Précis — June 17, 2013, 8:00 am

McKenzie Funk Searches Iceland for the Man who Tried to Sell Glaciers

“There was no country more in the thrall of commercial banking and paper wealth. . . . All this helped explain why no one in Iceland seemed worried about building an economy on water, not when the last one had been built on air.”

“People come up with a great dream, then they get into that dream,” says Kenneth Krys, who worked to unwind Bernie Madoff’s Cayman Island funds and played a similar role for a hedge fund founded by a dentist named Otto Spork. In 2008, Spork secured the water rights to a glacier north of Reykjavik, quit his dental practice and founded Sextant Capital Management, the most successful hedge fund in Canada. His pitch was simple: the world was warming and water was running out. Sextant bought water companies, hundreds of Canadian and offshore investors bought in, and all went smoothly until December 8, 2008 — three days before Madoff was arrested — when Spork was accused by the Ontario Securities Commission of a massive fraud. Spork then disappeared.

“Spork inflated fees — that was his rip-off,” says Krys, who, in twenty years in the Caymans, has seen only half a dozen true Ponzi schemes. “Madoff never invested his money. It just sat in his bank accounts,” he says. Spork spent nearly all his money. “I just don’t think he’s given up the dream of selling Iceland’s water,” says Krys, who has yet to determine the amount that will be returned to Sextant’s investors. Harper’s Magazine contributor McKenzie Funk travels to Iceland, where Spork may or may not live, in attempt to find the man and determine whether Sextant was a kind of Ponzi scheme from the start, or if Spork truly believed he could sell Icelandic water to a drought-stricken world.

“I think the next war in the world is about water,” says the mayor of Rif, an Icelandic fishing village sought out by water seekers from all over the world. He’s seen companies from England, from Norway, from Denmark, he tells Funk. “An Arab from Kuwait. An agent for a guy from China.” Spork was the first outsider to build anything tangible to collect Icelan’s water. “Otto could sell the Northern lights, he was such a good salesman,” says Reykjavík banker Sverrir Hermann Pálmars, Spork’s onetime fixer, “but I think he was trying to honestly establish this company. We worked long hours. He worked long hours with us. Maybe Otto was maybe five or six years too early, because I think the price of water is going up.” Since Spork vanished, Sverrir has been consulting on a water project involving Chinese buyers.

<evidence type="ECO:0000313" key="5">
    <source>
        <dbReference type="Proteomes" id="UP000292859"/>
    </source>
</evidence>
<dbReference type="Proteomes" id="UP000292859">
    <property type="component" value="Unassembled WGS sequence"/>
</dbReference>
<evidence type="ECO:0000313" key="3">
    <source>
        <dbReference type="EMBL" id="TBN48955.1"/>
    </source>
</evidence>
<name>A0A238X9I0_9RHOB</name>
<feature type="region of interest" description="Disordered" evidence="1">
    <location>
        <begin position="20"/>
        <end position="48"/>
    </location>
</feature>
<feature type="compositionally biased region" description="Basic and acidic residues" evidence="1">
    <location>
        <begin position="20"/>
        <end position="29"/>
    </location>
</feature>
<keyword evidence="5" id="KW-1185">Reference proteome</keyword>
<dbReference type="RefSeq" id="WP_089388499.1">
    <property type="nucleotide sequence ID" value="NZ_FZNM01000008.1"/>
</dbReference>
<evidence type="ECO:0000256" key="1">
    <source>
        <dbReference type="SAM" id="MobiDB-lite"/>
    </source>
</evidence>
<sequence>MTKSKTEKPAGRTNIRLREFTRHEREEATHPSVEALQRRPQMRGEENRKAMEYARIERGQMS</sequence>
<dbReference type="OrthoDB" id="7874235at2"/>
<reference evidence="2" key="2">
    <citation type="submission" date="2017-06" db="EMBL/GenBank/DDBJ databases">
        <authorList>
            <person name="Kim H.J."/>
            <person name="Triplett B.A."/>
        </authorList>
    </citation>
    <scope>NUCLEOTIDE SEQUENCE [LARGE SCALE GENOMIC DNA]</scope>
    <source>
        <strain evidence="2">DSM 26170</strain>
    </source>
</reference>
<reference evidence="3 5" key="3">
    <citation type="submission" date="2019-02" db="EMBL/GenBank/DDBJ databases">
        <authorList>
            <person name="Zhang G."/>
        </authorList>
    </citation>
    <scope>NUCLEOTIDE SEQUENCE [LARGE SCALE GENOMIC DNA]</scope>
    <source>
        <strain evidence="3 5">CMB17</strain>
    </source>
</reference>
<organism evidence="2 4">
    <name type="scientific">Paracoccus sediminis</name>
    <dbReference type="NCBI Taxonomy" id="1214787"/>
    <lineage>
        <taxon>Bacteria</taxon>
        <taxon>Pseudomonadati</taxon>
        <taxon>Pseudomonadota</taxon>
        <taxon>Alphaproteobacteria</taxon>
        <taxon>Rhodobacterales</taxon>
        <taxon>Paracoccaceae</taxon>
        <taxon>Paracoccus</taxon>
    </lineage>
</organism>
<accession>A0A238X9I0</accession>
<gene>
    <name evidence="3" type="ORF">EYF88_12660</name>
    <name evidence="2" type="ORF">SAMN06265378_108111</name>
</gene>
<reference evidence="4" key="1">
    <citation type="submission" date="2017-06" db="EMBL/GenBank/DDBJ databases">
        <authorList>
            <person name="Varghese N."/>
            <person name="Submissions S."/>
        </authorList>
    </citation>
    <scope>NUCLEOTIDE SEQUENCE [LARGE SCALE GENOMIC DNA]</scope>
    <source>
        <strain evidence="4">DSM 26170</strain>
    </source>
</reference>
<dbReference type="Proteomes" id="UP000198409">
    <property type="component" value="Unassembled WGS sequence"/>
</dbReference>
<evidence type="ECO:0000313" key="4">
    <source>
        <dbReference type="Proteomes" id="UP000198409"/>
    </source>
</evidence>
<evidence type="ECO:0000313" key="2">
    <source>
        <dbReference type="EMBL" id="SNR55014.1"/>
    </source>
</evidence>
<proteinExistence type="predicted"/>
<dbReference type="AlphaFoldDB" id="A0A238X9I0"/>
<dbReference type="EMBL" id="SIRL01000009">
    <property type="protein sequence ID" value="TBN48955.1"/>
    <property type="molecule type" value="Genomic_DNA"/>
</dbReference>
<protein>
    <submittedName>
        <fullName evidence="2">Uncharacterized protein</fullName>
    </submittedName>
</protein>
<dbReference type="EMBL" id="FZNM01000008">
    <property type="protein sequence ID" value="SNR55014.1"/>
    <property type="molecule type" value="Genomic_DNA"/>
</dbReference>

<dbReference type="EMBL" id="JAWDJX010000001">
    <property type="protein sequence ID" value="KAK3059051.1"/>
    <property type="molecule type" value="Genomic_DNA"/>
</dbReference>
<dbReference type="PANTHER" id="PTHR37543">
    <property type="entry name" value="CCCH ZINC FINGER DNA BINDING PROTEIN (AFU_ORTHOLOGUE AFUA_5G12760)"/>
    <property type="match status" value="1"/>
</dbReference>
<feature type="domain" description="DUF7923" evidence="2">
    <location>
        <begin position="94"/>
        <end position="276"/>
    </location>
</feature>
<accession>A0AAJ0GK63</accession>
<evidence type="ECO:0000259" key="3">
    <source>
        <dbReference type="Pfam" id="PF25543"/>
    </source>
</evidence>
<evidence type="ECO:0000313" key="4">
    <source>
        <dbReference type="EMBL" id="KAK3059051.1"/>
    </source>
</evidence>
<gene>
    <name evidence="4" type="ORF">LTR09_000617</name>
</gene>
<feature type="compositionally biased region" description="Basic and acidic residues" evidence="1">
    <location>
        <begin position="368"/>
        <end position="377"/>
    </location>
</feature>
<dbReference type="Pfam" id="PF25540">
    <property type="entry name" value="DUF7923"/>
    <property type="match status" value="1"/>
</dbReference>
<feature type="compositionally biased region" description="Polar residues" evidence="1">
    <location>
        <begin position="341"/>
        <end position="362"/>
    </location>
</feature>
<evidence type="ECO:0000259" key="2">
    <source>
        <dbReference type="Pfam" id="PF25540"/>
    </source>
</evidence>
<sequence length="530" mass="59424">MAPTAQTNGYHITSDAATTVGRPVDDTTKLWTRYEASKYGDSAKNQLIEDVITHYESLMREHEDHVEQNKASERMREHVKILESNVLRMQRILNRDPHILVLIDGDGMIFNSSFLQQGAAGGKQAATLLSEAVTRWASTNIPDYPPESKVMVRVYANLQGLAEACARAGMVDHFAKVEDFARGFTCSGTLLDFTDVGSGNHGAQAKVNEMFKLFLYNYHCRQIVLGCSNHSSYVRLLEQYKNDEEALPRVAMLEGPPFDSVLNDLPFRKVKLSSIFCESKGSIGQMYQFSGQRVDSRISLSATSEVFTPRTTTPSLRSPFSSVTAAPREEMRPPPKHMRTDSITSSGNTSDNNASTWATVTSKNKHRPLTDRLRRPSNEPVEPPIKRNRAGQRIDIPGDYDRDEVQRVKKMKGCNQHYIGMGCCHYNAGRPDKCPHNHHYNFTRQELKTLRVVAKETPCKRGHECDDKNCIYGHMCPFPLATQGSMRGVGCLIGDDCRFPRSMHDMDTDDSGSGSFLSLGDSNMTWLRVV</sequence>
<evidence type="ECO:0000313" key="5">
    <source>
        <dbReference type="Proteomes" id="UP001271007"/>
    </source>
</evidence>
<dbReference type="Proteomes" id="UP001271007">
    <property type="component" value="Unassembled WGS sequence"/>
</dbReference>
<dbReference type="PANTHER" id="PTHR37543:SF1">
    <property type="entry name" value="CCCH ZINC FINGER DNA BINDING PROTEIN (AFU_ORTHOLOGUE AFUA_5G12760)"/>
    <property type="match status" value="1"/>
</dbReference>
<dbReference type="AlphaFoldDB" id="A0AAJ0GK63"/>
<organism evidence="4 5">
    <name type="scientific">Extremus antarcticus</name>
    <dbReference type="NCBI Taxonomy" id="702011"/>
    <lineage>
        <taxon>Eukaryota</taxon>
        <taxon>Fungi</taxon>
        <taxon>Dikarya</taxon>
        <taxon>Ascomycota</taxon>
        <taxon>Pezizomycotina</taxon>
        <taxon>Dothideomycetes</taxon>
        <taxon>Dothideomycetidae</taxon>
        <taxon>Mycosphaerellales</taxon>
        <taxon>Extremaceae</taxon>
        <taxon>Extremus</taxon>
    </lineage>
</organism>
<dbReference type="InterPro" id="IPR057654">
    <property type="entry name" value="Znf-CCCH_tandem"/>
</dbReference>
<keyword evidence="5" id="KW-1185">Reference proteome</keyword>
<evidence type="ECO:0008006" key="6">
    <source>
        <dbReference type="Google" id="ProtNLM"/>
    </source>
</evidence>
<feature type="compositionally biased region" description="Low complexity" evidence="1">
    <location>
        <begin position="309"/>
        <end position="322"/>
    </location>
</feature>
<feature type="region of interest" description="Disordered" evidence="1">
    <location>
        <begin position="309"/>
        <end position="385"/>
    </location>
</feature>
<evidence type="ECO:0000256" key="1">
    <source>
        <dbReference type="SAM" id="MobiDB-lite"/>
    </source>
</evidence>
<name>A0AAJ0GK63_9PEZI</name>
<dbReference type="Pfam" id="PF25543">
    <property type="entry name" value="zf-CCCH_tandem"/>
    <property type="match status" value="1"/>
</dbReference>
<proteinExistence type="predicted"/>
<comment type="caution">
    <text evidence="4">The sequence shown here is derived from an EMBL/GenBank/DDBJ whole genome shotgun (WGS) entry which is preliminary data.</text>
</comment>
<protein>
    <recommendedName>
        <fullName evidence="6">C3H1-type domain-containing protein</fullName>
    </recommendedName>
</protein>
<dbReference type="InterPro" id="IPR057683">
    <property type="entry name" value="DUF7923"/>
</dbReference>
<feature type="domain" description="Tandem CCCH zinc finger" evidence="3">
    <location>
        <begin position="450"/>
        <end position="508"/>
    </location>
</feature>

“He goes from being a dentist to a hedge-fund manager. That’s quite a leap,” says Eric Sprott a Canadian self-made billionaire who made wildly successful bets on gold and silver, and who Spork may have been trying to emulate. To him, the plan to export Icelandic glacier water does not seem outlandish. “Lots of people invest in commodities,” he tells Funk. “There are all sorts of waters that we get all the time, and they’re all from some special goddamn place,” he says. “Iceland might make some sense.”

Share
Single Page

More from Harper’s Magazine:

Memento Mori September 2, 2014, 5:33 pm

Charles Bowden (1945–2014)

Mentions July 16, 2014, 7:00 pm

“The End of Retirement” on MSNBC

Watch Jessica Bruder on MSNBC’s The Cycle

Official Business June 25, 2014, 8:00 am

Garry Winogrand at the Metropolitan Museum of Art

A retrospective exhibition from June 27 to September 21 in New York City

Get access to 164 years of
Harper’s for only $39.99

United States Canada

CATEGORIES

THE CURRENT ISSUE

October 2014

Cassandra Among the
Creeps

= Subscribers only.
Sign in here.
Subscribe here.

“Today Is Better Than Tomorrow”

= Subscribers only.
Sign in here.
Subscribe here.

PBS Self-Destructs

= Subscribers only.
Sign in here.
Subscribe here.

The Monkey Did It

= Subscribers only.
Sign in here.
Subscribe here.

view Table Content

FEATURED ON HARPERS.ORG

Post
“This is not a fable about a young woman whose dreams were dashed by a sexual predator. Maya’s narrative is one of institutional failure at a school desperately trying to adapt.”
Photograph © AP/Josh Reynolds
Article
Kandahar’s Mystery Executions·

= Subscribers only.
Sign in here.
Subscribe here.

“He told me he was made to stand on an ice block for thirty minutes at a time, and would then be forced to run barefoot across the gravel while an officer cable-whipped him.”
Photograph (detail) © Victor J. Blue
Article
The Tale of the Tape·

= Subscribers only.
Sign in here.
Subscribe here.

“Heroin isn’t the weakness Art Pepper submits to; it’s the passion he revels in.”
Photograph (detail) © Laurie Pepper
Post
Art Beyond Politics·

= Subscribers only.
Sign in here.
Subscribe here.

Arab artists take up — and look past — regional politics
“When everyday life regularly throws up images of terror and drama and the technological sublime, how can a photographer compete?”
“Qalandia 2087, 2009,” by Wafa Hourani
Criticism
The Soft-Kill Solution·

= Subscribers only.
Sign in here.
Subscribe here.

"Policymakers, recognizing the growing influence of civil disobedience and riots on the direction of the nation, had already begun turning to science for a response."
Illustration by Richard Mia

Percentage of G.O.P. House and Senate members in an April 2006 poll who believed humans are causing climate change:

23

Bees can remember human faces, but only if they are tricked into thinking that we are strange flowers.

“All I saw,” said a 12-year-old neighbor of visits to the man’s house, “was just cats in little diapers.”

Subscribe to the Weekly Review newsletter. Don’t worry, we won’t sell your email address!

HARPER’S FINEST

In Praise of Idleness

By

I hope that after reading the following pages the leaders of the Y. M. C. A. will start a campaign to induce good young men to do nothing. If so, I shall not have lived in vain.

Subscribe Today